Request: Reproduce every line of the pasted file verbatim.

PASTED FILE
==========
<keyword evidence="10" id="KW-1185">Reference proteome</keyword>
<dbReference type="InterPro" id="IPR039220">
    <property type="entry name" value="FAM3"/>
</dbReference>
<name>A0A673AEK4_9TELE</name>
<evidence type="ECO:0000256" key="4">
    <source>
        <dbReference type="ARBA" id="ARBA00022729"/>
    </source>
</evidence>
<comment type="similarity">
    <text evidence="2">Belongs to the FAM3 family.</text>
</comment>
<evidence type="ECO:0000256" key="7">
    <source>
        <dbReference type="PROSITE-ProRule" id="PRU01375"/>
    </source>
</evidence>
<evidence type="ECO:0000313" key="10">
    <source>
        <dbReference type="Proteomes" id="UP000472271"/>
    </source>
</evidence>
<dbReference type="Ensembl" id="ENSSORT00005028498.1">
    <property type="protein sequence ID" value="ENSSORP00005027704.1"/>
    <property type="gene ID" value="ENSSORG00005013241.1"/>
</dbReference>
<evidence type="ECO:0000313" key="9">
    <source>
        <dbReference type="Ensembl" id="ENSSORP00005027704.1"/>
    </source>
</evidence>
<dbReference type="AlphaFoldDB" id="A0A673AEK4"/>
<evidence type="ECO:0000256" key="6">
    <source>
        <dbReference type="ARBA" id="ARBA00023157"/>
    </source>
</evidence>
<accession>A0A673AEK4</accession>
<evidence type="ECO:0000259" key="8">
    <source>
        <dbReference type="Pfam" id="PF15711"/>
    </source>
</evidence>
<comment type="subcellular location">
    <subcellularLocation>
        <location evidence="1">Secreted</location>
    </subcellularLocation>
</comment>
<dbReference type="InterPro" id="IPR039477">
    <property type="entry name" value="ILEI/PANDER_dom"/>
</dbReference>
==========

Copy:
<keyword evidence="10" id="KW-1185">Reference proteome</keyword>
<dbReference type="InterPro" id="IPR039220">
    <property type="entry name" value="FAM3"/>
</dbReference>
<name>A0A673AEK4_9TELE</name>
<evidence type="ECO:0000256" key="4">
    <source>
        <dbReference type="ARBA" id="ARBA00022729"/>
    </source>
</evidence>
<comment type="similarity">
    <text evidence="2">Belongs to the FAM3 family.</text>
</comment>
<evidence type="ECO:0000256" key="7">
    <source>
        <dbReference type="PROSITE-ProRule" id="PRU01375"/>
    </source>
</evidence>
<evidence type="ECO:0000313" key="10">
    <source>
        <dbReference type="Proteomes" id="UP000472271"/>
    </source>
</evidence>
<dbReference type="Ensembl" id="ENSSORT00005028498.1">
    <property type="protein sequence ID" value="ENSSORP00005027704.1"/>
    <property type="gene ID" value="ENSSORG00005013241.1"/>
</dbReference>
<evidence type="ECO:0000313" key="9">
    <source>
        <dbReference type="Ensembl" id="ENSSORP00005027704.1"/>
    </source>
</evidence>
<dbReference type="AlphaFoldDB" id="A0A673AEK4"/>
<evidence type="ECO:0000256" key="6">
    <source>
        <dbReference type="ARBA" id="ARBA00023157"/>
    </source>
</evidence>
<accession>A0A673AEK4</accession>
<evidence type="ECO:0000259" key="8">
    <source>
        <dbReference type="Pfam" id="PF15711"/>
    </source>
</evidence>
<comment type="subcellular location">
    <subcellularLocation>
        <location evidence="1">Secreted</location>
    </subcellularLocation>
</comment>
<dbReference type="InterPro" id="IPR039477">
    <property type="entry name" value="ILEI/PANDER_dom"/>
</dbReference>